This is exactly my thinking, except we program the mini54 chip.

    It easy to say "just redesign ... and be done with it".

    The actual engineering doesn't take too long, maybe a few days to lay out the PCB and build/test it. But when you add on building a new bed-of-nails test fixture, ordering PCBs and scheduling production of product, increasing the ongoing complexity of scheduling parts far in advance so no Teensy goes out of stock, and lots of other little behind-the-scenes things that all have to happen correctly... it's quite a bit more involved then "and be done with it". It's all do-able, but it adds up to quite a lot of work.

    I think ongoing product manufacturing, from forecasting sales to purchasing to inventory management to actual production to testing & packaging to actual shipping as sort of an art form. Much like olympic figure skating, done flawlessly, it looks easy. What you don't see is an incredible around of unglamorous hard work. It's very tricky to get right. If you look around most of the hobbyist hardware market, lots of products go out of stock regularly. Robin and I are actually pretty good at it... but I can assure you, that's not some effortless natural talent. It's a lot of work to do well.

    The 2 biggest concerns are the financial investment to make large enough batches for Teensy's normal low pricing (on a model that's unlikely to sell much), and spending time working on this, rather than things many people want much, much more... like a debug version and a ++ board with that new 180 MHz part and new USB types and about 100 feature requests on the audio library and adding write support to the improved SD library and a biopotential sensor library and setting up a wiki and someday even putting serious work into really improving the website. Time is the really precious, limited resource. Releasing any new product, even something seemingly simple, uses up quite a lot of time that necessarily delays other stuff.

    Quote Originally Posted by t3andy View Post
    After all, PJRC is a commercial enterprise and most companies listen to the wishes of their users/customers.
    I sure do try to listen. The hard part is fitting the massive number of very different requests into a fixed number of hours per day. Only a small fraction of things everyone wants can get done. I have to (try to) choose wisely.

    Quote Originally Posted by Frank B View Post
    But, to be honest: I needed these bottom-pads only one time (two of them).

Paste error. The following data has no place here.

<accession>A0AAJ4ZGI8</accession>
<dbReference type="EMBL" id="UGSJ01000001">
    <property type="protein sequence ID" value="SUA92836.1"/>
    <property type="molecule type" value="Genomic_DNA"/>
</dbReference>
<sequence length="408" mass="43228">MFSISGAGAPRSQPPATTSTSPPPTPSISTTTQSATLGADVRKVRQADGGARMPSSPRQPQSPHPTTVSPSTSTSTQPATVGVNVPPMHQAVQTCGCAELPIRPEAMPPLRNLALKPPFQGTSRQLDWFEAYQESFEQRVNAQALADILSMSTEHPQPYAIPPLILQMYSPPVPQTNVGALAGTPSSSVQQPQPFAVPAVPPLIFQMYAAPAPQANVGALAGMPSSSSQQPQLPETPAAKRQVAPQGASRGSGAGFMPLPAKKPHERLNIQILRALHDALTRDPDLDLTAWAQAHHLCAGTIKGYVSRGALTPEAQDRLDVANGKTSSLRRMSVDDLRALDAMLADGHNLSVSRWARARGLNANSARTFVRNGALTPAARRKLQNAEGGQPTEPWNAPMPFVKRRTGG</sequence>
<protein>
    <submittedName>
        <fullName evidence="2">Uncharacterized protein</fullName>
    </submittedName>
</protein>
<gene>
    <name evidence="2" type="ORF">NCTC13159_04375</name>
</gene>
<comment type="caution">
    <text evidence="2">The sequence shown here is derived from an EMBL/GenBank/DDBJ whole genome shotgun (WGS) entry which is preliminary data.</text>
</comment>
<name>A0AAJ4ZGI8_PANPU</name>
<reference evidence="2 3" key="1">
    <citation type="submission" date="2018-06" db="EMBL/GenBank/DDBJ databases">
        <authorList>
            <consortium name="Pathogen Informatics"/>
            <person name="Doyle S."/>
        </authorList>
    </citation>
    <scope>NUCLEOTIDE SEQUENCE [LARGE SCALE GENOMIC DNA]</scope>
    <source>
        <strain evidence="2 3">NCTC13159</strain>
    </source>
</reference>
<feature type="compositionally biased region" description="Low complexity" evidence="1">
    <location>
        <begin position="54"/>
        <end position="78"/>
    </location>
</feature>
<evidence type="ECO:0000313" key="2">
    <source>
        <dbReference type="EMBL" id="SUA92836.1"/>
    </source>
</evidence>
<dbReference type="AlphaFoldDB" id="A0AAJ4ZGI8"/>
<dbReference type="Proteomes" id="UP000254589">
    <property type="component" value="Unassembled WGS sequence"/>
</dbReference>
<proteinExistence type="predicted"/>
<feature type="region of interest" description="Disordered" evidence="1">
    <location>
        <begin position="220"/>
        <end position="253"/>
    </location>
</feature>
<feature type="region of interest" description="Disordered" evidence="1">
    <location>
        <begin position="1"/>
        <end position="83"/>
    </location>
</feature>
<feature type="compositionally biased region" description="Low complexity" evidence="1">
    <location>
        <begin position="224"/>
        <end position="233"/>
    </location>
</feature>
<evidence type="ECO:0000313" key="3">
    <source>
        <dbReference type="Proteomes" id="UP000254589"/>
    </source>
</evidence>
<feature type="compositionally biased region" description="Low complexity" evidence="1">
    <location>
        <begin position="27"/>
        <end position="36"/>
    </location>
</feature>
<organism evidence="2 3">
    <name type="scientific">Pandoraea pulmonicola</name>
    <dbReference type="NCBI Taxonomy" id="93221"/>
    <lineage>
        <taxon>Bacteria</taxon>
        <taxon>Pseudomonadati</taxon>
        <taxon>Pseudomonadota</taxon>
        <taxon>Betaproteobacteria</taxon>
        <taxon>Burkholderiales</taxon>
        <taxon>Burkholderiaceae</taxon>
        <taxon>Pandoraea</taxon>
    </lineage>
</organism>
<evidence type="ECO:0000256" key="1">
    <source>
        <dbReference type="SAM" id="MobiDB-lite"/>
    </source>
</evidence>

This is also a pretty common response I hear. This, and that it's less convenient but still not too difficult to get to those bottom side pads when necessary.

    Quote Originally Posted by MuShoo View Post
    From PJRC's perspective (I'm assuming a lot of things here) it probably makes more sense to focus on the ++3.1, as opposed to devoting development time to the 3.1.
    So far, this has been my plan. Well, and a debug version. At this point, real debug capability is by far the most commonly requested feature.
    Last edited by PaulStoffregen; 06-07-2015 at 09:50 PM.

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    Senior Member+ defragster's Avatar
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    When PJRC has the ++3.1 plans up in hand it would be worth considering an alternate PCB of the Mega type exposing the extra pins - that might add $5-10 due to lower build rate and more materials? At which point you have RasPi pricing, but it would be better than buying the Teensy then dedicating it to a $12 add on board that almost gave you the same end only now two boards thick and out of warranty.

    As noted maybe a fine pitch connector that exposed 10+ extra pins to a connector or cable to a secondary board that could fit in a small space.
    Click image for larger version. 

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    These AVR's build in china for $4 each - with a 10 position ribbon. Would take a deft hand to solder if not factory installed up top on the extended ++3.1 end space.
    perhaps a $1 connector type not ribbon - like this: http://www.anglia.com/hirose/datasheets/e68700015.pdf

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    Senior Member+ Frank B's Avatar
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    nice soldering skills!

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    Hey Paul, would it be very hard against your grain to lay out the Teensy 3.1 circuit in the much sought after 48 pin footprint and then just build one or two to test, no bed of nails, not that great a burden on PJRC resources - post the board on OSH Park (or where-ever that was I saw a lovely little collection of boards offered via them from you) and (perhaps) offer to sell a set of components required?